The Asian Association of Management Organisations (AAMO) is looking to lift its international standing on the back of an increasing global interest in organisational leadership and better management practices.
The chairmanship of AAMO, held for two years by the New Zealand Institute of Management until the end of last year, has passed to India which has committed the current 11 country grouping to growth and “increased influence and relevance”, not just in Asia but globally.
India’s booming economy is fuelling an increasingly bullish confidence in its future. The economy has been opened up to encourage foreign investment and freer trade access to the Indian market. But the Indian chairman of AAMO, Dr J J Irani told last month’s AAMO council meeting in Mumbai that India’s rapidly growing economy increased the country’s need to lift management skills and standards. And India wanted to use its growing influence to promote management excellence generally.
With its newfound political and economic confidence, India is willing to invest in AAMO’s expansion by funding initiatives that will link the organisation more closely with regional groups such as ASEAN and the European Association of Management Organisations.
AAMO’s current membership includes New Zealand, Australia, India, Singapore, Malaysia, Macau, Japan, Thailand, Hong Kong and Taiwan. Irani, senior executive with India’s largest industrial company Tata, wants to attract China and other major Asian economies from the Middle East to South East Asia into the organisation.
It is, he said, the organisation’s new priority to “get more members into the AAMO fold and to expand the reach and range of AAMO activities”. He believes the more aggressive approach will help leverage and promote management organisations in member countries and create global body that promotes management excellence and, in particular, more ethical management practices.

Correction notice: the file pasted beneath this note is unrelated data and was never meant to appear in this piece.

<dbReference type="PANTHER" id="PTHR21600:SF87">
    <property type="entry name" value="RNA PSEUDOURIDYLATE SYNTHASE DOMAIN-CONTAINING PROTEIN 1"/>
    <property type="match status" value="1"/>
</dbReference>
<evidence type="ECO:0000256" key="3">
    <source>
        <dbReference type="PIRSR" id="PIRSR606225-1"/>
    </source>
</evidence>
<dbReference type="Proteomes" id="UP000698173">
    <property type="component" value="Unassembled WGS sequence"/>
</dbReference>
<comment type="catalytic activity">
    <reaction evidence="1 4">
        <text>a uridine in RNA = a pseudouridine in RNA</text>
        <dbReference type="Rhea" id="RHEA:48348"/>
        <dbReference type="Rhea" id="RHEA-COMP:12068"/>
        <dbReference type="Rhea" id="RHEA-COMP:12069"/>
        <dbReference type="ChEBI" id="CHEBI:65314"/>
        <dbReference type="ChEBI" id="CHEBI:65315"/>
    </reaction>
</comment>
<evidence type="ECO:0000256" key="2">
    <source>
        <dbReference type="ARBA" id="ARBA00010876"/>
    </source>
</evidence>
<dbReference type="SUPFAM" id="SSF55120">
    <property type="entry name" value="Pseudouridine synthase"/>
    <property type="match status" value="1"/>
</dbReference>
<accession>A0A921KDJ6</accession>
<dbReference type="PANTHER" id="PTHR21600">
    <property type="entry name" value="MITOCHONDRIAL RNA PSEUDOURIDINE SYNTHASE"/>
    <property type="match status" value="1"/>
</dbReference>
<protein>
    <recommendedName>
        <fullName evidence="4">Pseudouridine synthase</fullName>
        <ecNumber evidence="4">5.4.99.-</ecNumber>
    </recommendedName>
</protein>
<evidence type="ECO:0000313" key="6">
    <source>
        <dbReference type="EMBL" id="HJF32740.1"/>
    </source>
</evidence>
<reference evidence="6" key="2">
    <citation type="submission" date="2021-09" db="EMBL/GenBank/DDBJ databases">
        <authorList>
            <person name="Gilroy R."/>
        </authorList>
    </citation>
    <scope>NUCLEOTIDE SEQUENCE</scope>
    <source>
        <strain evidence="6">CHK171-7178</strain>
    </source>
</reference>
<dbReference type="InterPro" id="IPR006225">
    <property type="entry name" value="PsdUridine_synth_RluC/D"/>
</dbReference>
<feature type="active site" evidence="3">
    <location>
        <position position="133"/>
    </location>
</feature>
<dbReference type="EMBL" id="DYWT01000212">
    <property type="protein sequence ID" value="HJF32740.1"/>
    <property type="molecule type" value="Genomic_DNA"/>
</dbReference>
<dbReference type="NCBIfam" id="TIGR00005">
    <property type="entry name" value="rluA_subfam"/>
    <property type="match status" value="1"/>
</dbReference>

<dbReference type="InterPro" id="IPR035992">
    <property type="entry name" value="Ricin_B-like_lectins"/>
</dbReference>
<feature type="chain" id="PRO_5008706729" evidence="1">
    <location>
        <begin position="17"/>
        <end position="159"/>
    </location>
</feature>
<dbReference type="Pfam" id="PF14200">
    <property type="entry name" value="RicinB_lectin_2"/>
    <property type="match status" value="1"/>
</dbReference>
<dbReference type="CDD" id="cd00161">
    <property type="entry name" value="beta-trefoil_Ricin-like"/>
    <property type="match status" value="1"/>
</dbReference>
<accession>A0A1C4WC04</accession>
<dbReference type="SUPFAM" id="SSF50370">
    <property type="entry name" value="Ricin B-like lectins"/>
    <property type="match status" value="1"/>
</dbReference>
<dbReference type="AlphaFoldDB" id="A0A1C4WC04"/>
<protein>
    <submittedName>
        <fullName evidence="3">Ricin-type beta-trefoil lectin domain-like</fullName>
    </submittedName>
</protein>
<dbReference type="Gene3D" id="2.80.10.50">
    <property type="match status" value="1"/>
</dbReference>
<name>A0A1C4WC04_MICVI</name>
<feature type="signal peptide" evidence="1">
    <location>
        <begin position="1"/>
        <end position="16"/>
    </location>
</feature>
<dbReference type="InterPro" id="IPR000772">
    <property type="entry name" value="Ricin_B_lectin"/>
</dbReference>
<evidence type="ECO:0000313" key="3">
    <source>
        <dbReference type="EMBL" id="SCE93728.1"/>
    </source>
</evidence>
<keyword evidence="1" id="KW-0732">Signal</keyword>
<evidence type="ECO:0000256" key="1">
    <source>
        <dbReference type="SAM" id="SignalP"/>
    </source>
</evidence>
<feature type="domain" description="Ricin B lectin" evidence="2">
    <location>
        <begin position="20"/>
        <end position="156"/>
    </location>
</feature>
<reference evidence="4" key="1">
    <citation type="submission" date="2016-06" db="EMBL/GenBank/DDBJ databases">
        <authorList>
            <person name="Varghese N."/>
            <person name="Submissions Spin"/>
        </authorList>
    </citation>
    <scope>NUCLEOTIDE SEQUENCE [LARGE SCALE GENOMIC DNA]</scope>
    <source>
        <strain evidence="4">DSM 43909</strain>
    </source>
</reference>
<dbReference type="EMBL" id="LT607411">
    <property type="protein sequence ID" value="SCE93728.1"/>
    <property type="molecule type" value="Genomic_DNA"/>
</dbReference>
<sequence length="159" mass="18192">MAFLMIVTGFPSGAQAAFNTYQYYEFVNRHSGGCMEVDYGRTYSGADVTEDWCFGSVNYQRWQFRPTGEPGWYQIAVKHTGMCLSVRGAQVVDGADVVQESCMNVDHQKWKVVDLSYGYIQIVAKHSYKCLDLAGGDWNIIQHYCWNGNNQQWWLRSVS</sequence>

AAMO adopted new constitution when its full assembly met in Auckland last year and India plans to use its new constitution to revitalise and greatly expand the organisation. “It will help us make AAMO the management arm of regional groupings like ASEAN,” said Irani. “AAMO is currently not well known as the Asia Pacific grouping of national management organisations,” he said.
The organisation plans to establish regional management magazine, to promote regional management research, to encourage cross-cultural transfers of young managers between member countries and to carry out regional benchmarking studies.
Pakistan, Nepal, Sri Lanka, Mauritius and Qatar sent observers to the Mumbai meeting and all signalled an interest in joining the organisation. The next council meeting is in Kuala Lumpur in November and the organisation will promote major international management conference in New Delhi in March next year.

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